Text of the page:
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salmon cages on Jan. 04, 2014 Port Wade, NS, shrouded in ice

New Brunswick multi-national has troubling record on fish health

Thousands of fish at three Cooke Aquaculture industrial fish farms have died and a so-called super chill is suspected, the provincial government said Tuesday.

Fishermen and other observers near Cooke Aquaculture’s sites in the Annapolis Basin, Shelburne Harbour and Jordan Bay have been reporting to SCT substantial mortalities at those industrial salmon farms for more than one week and provincial officials confirmed the reports in a news release Tuesday.

A fish health veterinarian visited the Annapolis Basin and Shelburne Harbour sites and is expected to visit the Jordan Bay site in the next few days to investigate the cause of death, Fisheries and Aquaculture Minister Keith Colwell said in a statement.

“Our provincial fish health veterinarians investigate mortality events to rule out diseases of concern,” he said.

Ice damage collapses fish cages

Ice damage collapses fish cages

The department said a preliminary investigation has found a super chill happened, meaning sustained cold temperatures dropped the temperature of the water to the level that fish blood freezes — around –0.7 C.

Tides in late February and early March also tend to be high, the department said, contributing to to lowering temperatures in sea cages by flooding more shallow areas than usual. Low air temperatures cool the water and receding tides flush the cages with super chilled water.

The Department of Fisheries and Aquaculture said super chills happen every five to seven years and the deaths do not pose a risk to the environment.

Troubled history

Cooke Aquaculture has had a troubled history in the past decade relating to fish health and government and community relations. After informing the current government recently that the firm was reneging on its commitment – based on a $25 million loan and grant program from the former NDP government – to build a salmon processing plant in Shelburne in 2015, Cooke was told by premier Stephen McNeil to honour the agreement or return the $9 million paid to date. McNeil said in January, “We expect the company to fulfill the terms and conditions in the original agreement.” A government spokesperson told SCT in August that Cooke had already received $18 million of the $25 million committed by the Dexter NDP in 2012.

Three years or more behind schedule
Cooke Aquaculture officials are saying now that they cannot built the processing plant before 2018 and are placing the blame on a temporary moratorium on new salmon farm leases. They now claim that they need three million fish in the water before committing to the terms of the 2012 agreement.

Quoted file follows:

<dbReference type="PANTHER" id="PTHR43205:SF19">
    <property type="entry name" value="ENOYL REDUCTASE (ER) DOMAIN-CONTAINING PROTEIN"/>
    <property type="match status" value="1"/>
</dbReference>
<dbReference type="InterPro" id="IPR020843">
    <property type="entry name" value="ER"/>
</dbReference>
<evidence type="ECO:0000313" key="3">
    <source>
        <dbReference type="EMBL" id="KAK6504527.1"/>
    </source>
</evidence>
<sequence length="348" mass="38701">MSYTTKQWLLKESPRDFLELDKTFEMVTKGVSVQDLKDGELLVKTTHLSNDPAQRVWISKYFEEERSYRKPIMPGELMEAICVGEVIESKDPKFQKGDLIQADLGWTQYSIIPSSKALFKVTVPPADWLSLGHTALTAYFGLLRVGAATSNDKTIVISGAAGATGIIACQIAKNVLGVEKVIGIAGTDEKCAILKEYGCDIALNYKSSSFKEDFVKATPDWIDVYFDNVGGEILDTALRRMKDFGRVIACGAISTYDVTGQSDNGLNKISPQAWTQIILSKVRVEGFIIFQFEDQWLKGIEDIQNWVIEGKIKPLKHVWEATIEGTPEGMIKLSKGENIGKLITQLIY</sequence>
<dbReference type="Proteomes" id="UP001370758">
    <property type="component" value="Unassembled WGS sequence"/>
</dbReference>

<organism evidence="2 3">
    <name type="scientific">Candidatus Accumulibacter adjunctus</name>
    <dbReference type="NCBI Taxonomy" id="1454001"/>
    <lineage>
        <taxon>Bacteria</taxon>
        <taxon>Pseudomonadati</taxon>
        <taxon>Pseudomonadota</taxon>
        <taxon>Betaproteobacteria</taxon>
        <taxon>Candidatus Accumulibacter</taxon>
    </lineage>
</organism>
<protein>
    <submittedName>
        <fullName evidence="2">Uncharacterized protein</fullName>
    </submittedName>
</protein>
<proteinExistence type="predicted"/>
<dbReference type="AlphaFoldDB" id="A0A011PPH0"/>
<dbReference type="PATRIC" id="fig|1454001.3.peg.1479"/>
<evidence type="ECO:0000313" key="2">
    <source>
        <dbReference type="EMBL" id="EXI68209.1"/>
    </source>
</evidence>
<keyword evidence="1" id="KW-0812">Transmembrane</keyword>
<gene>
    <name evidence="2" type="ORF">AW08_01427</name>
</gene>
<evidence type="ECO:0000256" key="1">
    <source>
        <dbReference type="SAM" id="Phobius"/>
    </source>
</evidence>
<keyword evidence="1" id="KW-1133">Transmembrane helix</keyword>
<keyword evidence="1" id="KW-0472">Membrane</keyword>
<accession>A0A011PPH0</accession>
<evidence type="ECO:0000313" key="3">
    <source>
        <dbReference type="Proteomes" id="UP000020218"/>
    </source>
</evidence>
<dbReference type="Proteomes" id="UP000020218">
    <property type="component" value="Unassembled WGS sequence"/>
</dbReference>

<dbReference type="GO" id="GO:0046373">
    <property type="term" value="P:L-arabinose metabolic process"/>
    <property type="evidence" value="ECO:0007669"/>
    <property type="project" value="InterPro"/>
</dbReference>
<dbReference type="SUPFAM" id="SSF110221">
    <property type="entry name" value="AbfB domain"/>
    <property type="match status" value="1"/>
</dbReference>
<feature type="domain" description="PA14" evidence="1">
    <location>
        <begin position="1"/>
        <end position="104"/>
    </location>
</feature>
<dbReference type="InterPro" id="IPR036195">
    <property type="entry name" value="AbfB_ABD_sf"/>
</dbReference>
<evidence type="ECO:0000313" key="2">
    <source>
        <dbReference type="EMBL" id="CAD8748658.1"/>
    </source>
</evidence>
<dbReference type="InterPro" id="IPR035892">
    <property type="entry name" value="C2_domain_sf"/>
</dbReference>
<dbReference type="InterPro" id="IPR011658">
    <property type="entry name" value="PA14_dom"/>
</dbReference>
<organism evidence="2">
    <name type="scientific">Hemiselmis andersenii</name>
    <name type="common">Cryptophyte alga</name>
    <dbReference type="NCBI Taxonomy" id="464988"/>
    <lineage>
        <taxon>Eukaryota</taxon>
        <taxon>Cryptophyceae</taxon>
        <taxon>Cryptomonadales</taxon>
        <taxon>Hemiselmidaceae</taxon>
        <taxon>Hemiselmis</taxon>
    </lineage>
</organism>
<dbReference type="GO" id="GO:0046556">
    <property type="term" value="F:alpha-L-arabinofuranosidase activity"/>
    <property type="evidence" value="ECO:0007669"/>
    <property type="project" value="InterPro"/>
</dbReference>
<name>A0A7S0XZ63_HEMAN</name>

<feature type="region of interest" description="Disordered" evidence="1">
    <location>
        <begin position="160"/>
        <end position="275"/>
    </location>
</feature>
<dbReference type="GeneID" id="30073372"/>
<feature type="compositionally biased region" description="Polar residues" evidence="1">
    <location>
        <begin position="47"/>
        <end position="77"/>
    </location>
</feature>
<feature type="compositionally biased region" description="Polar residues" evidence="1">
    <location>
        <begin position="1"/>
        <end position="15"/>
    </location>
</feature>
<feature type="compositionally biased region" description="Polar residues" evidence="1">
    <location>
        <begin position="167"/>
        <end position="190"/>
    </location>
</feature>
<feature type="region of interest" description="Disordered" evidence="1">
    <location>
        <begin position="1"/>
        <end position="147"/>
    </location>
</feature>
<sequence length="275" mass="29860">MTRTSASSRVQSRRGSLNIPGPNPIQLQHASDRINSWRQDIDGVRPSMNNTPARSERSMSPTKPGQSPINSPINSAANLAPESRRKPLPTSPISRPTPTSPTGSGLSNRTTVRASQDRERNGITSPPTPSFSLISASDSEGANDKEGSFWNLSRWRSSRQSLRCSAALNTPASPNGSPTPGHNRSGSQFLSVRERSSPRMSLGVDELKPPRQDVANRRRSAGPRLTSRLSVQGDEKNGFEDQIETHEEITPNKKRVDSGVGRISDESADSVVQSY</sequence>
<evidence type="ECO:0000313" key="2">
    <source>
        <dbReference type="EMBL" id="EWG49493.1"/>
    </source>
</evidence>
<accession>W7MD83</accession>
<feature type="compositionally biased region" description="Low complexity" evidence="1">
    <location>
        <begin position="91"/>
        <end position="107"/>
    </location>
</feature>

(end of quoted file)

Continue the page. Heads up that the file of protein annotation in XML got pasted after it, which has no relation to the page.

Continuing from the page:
Cooke says lack of Shelburne work force now to blame for no fish plant
In a Chronicle Herald story this week (Cooke Aquacutlure conundrum splits Shelburne), Cooke PR flack Nell Halse said Cooke’s revised plans for Shelburne had to do with “the available labour market” in the area. “After all of the bulls- – – about 400 jobs here in the past three years, and tearing us apart neighbor against neighbor, that’s just like blaming the victim of a crime,” said one former Cooke supporter. “If they don’t give the money back, they should go to jail.”

In the same paragraph in the Herald story, Halse intimates that, because of the increased automation of Cooke’s operations, fewer workers would be needed.

History of diseased fishodes of ISA infection and sea lice contagion in their stock, including a major episode in Shelburne in 2013, resulting in the slaughter of close to one million salmon and similar episodes in Newfoundland fish pens. Cooke has experienced ISA and sea lice outbreaks in New Brunswick, Nova Scotia and Newfoundland. They were recently ordered by the Chilean government to slaughter hundreds of thousands of diseased fish in Cooke subsidiary open net pen cages in that country.

A Cooke employee said at that time that he thought the ISA outbreak in Shelburne resulted from diseased fish being introduced from the hatchery.

Three Cooke execs now felons
Three senior Cooke executives pleaded guilty in 2013 to federal charges for illegally dumping poisonous insecticide into waters near salmon pens to cure a massive sea lice infestation.

The Aquaculture Regulation Review Report recommends that the moratorium remain in place until new regulations are in place. No timeline has been set for government action on the new regulations.

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